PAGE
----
Sami Jo Small’s competitive hockey career has brought her all around the world. She was Team Canada’s third goaltender in the history-making 1998 Nagano Olympics, which introduced women’s hockey on the Olympic stage and saw the Canadians bring home a silver medal. Small’s travels continued as she and Team Canada brought home back-to-back gold medals from the 2002 Salt Lake City and the 2006 Turin Olympics.
But every illustrious career has a beginning, and for Small it was the Canada Games.
A Winnipeg native, Small competed three times at the Canada Games for Team Manitoba – once in hockey and twice in athletics. Her journey began in 1991 in Prince Edward Island at 14 years old in the debut of women’s hockey at the Canada Games.
This completely changed Small’s perspective – who played for a boys’ AAA hockey team – on playing hockey as a girl with other girls her age.
“I got to play in the very first women’s tournament and it was the first time that I ever saw other girls play hockey. I didn’t know that there were so many girls around the country that loved the sport like me,” Small said.
She said the inclusivity shown at that first Canada Games tournament was really important to the future of the women’s game.
“It was really special and really powerful,” Small said. “It gave us a lot of confidence as women in that space to be able to push towards eventually being included in the Olympic Games. It really started with that very first Canada Games tournament in 1991.”
She stepped off the ice and onto the track for her second and third stints representing Manitoba. She competed at the 1993 Canada Games in Kamloops, British Columbia, and at the 1997 Canada Games in her home province in Brandon, Manitoba, where she won the gold medal in javelin and the silver medal in discus at 21 years old.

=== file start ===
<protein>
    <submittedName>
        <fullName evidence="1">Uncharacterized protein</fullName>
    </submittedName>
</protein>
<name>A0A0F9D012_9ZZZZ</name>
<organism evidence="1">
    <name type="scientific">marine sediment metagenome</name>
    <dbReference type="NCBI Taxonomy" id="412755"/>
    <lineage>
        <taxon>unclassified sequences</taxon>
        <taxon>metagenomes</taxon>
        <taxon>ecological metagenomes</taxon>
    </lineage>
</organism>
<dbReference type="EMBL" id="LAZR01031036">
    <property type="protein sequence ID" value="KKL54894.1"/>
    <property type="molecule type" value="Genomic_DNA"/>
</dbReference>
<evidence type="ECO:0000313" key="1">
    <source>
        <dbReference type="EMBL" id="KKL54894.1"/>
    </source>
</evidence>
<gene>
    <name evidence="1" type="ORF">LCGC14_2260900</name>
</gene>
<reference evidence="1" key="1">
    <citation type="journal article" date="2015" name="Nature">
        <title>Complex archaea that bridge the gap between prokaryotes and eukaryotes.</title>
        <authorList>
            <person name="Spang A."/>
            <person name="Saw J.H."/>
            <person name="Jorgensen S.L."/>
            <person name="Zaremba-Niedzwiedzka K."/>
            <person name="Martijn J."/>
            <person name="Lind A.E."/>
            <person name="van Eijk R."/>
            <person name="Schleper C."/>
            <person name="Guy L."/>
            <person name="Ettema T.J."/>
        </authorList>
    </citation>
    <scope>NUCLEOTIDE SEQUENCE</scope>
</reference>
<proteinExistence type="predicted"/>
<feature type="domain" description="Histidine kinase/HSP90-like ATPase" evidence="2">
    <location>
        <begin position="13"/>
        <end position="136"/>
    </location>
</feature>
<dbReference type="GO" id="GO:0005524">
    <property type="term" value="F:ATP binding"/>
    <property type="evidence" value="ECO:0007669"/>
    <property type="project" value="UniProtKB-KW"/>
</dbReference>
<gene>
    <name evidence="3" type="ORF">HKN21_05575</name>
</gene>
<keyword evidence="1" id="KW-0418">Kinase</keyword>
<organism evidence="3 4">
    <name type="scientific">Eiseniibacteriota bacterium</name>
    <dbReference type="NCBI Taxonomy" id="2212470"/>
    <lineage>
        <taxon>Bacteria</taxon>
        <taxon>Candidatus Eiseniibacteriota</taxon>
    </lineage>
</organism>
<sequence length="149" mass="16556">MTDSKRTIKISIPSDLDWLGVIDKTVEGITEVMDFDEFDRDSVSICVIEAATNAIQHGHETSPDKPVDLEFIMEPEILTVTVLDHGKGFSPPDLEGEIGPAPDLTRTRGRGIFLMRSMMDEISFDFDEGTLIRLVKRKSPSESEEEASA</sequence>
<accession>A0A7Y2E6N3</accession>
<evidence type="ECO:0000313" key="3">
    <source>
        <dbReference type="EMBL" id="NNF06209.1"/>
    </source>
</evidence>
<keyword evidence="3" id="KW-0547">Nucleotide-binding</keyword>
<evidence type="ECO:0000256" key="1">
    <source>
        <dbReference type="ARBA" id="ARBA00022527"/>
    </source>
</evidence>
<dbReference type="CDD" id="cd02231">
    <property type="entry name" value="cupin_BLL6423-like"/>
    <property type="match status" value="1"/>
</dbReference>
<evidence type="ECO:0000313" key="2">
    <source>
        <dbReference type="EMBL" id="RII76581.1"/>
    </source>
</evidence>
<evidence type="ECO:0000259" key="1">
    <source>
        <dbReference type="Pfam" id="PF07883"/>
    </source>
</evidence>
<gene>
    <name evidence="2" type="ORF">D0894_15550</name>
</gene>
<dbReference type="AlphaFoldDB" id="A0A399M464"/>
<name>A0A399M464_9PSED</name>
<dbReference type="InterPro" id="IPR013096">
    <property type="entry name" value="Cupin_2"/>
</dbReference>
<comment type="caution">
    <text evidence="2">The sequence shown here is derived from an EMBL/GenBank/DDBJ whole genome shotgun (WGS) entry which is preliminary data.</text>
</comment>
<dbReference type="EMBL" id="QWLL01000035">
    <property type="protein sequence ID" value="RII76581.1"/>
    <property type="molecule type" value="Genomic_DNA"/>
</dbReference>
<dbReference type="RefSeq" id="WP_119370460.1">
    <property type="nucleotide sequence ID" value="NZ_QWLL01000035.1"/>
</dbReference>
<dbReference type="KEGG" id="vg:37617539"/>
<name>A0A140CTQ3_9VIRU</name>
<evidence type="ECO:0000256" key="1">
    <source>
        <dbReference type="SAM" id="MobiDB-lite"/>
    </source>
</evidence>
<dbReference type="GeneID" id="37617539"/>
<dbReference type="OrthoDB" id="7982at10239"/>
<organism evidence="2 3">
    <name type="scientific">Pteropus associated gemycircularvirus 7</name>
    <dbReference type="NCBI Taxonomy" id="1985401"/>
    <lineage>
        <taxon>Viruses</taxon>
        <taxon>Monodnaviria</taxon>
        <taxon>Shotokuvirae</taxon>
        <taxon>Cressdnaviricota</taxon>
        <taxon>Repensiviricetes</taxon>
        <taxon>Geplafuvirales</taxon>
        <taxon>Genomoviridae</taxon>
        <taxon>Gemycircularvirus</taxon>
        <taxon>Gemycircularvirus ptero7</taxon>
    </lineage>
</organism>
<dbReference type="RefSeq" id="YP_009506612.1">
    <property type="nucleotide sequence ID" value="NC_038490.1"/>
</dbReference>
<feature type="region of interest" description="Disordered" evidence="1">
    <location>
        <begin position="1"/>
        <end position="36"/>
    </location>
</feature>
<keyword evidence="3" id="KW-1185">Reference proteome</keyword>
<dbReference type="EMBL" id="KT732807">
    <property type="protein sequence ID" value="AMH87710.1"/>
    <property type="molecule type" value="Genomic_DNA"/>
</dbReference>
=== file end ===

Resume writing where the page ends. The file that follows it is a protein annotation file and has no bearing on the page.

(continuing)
“At the Canada Games, I was able to witness some of Canada's greatest athletes in action. Being from a smaller province meant we had more opportunities to compete on the national stage and to see the best in action,” Small said. “More than that, being around such amazing athletes inspired me to want to train harder, push myself and find new ways to be the best that I could be.”
She did that and more at the international level. In addition to her three Olympic medals, Small backstopped Team Canada to five World Championships in women’s hockey between 1999 and 2006. She was twice named to the World Championship all-star team as the top goaltender of the tournament.
Still, despite all her globetrotting and accolades, she says that her favourite sports memory happened at home, when she carried the Manitoba flag at the Closing Ceremony of the 1997 Canada Games in Brandon, in front of her family and friends.
“To hear the crowd cheer upon the entry of Team Manitoba, that’s a memory that I will cherish for a lifetime. I’ve been very fortunate to compete at three Olympic Games but nothing will match that moment for me,” she said.
Small has now hung up her goalie pads to take a seat in the front office. She was one of the co-founders of the Canadian Women’s Hockey League in 2007, and played in the league for 10 years before becoming the general manager for the Toronto Furies. Today, she sits as the President of the Toronto Six franchise of the Premier Hockey Federation.
Small has also helped to build the future of women’s hockey through her hockey school, which has run in Manitoba and Ontario since 1998.
The desire to spark greatness in the next generation was a seed that was also planted for Small at the Canada Games. The Games taught her how to be a better athlete and teammate.
“I learned how to prepare and compete in a short-term event. I learned how to support my other Manitoba teammates and compete as a team rather than as an individual and to find joy in other's success,” she said.
As Small’s Canada Games journey comes full circle with her induction into the Hall of Honour on February 17 ahead of the 2023 Canada Winter Games, back where it all began for her in Prince Edward Island, she hopes that the next generation of athletes enjoys the experience to the fullest on the national stage.
“Paint your face with tattoos, create chants and scream your head off for your teammates. While you'll remember the competition, the friendships and memories you create will last a lifetime.”